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Somalia offers amnesty to militants

MOGADISHU, Somalia — Somalia’s government on Wednesday offered amnesty to fighters with al-Shabab, the Islamic extremist group whose leader was targeted Monday night in a US airstrike.

Somali authorities are giving al-Shabab militants 45 days to take up the offer, Security Minister Khalif Ahmed Ereg told reporters in the Somali capital of Mogadishu.

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He said the government ‘‘will create a better livelihood to build their future for those who meet the deadline.’’

Somali forces, backed by African Union troops, last week launched an offensive on al-Shabab’s last strongholds in the south, where the militants are believed to plot attacks across Somalia that have left scores dead this year. Al-Shabab is believed to have thousands of fighters, who are seeking to impose Sharia law on Somalia, but the group faces increasing pressure from African Union forces that helped to oust the militants from Mogadishu in 2011.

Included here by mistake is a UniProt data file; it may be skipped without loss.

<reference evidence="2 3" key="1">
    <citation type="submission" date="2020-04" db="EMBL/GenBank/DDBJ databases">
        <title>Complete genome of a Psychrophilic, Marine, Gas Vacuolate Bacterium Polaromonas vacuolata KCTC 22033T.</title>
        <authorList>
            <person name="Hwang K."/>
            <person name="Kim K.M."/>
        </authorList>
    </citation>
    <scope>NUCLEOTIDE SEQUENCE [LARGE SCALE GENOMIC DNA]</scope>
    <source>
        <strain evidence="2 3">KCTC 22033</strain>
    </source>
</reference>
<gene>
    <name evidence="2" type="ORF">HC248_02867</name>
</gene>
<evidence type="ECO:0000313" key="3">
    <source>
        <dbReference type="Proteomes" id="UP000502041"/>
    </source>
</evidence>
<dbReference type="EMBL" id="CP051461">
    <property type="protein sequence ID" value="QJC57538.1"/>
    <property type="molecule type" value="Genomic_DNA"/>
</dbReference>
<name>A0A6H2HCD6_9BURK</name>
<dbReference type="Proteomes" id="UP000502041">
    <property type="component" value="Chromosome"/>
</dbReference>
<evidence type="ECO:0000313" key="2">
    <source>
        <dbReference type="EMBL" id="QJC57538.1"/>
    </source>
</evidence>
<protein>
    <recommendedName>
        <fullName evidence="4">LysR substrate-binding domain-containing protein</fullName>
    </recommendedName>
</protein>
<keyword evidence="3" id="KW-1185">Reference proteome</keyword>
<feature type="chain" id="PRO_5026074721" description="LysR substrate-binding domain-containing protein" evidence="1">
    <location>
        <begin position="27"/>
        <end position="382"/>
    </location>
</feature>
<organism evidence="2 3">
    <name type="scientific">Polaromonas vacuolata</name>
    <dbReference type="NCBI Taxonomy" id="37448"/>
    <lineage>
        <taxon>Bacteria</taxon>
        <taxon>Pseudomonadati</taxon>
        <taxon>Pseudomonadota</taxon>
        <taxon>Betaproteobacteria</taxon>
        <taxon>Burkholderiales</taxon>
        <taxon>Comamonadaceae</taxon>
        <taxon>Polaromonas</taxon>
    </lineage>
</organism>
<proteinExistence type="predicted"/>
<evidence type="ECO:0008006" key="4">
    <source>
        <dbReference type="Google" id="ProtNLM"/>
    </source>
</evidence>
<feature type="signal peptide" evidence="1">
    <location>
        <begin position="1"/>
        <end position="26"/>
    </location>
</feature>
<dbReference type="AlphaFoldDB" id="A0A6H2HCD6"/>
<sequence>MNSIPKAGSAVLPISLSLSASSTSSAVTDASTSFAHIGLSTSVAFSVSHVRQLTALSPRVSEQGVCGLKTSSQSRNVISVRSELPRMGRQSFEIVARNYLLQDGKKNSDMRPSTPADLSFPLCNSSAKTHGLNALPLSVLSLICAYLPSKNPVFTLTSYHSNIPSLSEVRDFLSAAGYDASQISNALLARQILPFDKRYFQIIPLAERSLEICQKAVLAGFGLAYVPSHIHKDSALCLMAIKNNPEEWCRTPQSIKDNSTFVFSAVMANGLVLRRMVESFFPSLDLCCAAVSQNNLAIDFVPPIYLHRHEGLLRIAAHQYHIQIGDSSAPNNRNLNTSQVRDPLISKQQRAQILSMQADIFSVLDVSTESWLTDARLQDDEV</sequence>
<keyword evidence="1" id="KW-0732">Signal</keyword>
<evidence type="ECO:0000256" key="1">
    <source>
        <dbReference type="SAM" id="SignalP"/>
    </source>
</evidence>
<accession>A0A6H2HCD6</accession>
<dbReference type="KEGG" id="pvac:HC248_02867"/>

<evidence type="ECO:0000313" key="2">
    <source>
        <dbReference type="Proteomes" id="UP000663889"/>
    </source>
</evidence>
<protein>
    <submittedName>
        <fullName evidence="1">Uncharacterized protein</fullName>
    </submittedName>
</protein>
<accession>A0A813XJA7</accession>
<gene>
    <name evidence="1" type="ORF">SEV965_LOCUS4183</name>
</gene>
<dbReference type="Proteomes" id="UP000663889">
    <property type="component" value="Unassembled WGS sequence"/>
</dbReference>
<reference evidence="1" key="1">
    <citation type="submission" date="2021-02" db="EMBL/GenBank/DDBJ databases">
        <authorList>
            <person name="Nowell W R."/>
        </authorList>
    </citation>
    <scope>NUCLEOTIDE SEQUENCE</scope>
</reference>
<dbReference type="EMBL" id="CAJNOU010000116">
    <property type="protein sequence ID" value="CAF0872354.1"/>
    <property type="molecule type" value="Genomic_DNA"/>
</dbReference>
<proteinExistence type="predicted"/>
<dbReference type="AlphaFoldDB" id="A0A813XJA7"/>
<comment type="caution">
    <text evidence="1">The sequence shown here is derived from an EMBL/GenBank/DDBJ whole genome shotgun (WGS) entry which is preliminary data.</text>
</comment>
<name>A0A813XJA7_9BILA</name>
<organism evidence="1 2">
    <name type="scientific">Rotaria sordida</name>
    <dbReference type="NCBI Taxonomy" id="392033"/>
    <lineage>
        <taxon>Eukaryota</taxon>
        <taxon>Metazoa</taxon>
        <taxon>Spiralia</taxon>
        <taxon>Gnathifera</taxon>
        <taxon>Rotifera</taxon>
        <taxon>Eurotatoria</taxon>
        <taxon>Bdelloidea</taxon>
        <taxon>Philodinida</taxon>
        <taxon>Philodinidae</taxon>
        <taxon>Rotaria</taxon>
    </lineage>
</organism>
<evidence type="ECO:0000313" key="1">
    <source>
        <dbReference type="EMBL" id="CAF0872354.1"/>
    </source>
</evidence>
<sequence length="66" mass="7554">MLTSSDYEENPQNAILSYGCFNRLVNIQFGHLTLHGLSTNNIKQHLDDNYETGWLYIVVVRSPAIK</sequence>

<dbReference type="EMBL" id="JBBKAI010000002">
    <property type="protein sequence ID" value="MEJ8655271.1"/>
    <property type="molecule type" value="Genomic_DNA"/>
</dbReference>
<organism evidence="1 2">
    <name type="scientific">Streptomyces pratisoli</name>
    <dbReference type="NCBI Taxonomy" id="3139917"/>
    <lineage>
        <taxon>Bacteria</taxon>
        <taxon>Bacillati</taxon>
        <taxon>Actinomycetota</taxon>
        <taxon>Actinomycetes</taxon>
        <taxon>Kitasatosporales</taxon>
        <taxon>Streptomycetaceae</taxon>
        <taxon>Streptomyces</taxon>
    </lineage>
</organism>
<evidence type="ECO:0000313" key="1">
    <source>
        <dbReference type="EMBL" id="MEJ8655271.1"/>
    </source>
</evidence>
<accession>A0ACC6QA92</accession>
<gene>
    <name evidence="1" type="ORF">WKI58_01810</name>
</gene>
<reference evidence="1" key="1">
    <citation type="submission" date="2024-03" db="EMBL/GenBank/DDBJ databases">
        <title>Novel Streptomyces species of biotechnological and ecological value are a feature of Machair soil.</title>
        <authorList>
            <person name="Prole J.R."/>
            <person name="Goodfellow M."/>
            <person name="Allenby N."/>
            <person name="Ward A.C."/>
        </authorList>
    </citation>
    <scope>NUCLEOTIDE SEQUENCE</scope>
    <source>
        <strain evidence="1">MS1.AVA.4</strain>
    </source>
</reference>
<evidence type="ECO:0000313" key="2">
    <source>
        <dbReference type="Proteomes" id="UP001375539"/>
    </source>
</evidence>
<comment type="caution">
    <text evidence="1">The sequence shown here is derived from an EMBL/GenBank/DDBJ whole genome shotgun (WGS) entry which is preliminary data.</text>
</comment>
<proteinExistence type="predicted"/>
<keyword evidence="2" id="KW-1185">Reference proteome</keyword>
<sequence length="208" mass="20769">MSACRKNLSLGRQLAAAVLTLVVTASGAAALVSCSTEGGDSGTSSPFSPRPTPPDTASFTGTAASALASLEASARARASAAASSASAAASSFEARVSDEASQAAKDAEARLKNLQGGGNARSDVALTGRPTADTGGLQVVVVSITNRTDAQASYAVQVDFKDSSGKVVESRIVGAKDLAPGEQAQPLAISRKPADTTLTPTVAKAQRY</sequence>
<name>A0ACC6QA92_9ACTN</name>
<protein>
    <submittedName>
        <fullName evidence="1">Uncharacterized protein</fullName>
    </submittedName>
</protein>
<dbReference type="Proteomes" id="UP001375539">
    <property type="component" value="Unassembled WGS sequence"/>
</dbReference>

Al-Shabab has since resorted to tactics that include suicide bombings and assassination of government officials.

Ahmed Abdi Godane, the group’s spiritual leader, claimed responsibility for a deadly attack a year ago on an upscale mall in neighboring Kenya, whose government has sent its troops to fight al-Shabab in Somalia.

Somali authorities are trying to verify whether Godane, 37, was killed or wounded in the US airstrike that targeted him on Monday, government spokesman Ridwaan Abdiwali said Wednesday.

Somalia’s government is certain the strike hit ‘‘a gathering’’ of al-Shabab leaders and is ‘‘in the process’’ of confirming who was hit in the attack, he said.

Abdiwali praised US support in the war on the militant group, saying close military collaboration had helped to weaken al-Shabab.

The United States confirmed on Tuesday the airstrike, conducted by special operations forces using manned and unmanned aircraft, targeted Godane.

The strike hit a car in which Godane was traveling after he left a meeting of the group’s top leaders in Somalia’s Lower Shabelle region and Godane ‘‘might have been killed along with other militants,’’ a senior Somali intelligence official said Tuesday.

At least six militants were killed in the attack, said a militant commander, Abu Mohammed, but he would not say if Godane was among the victims.

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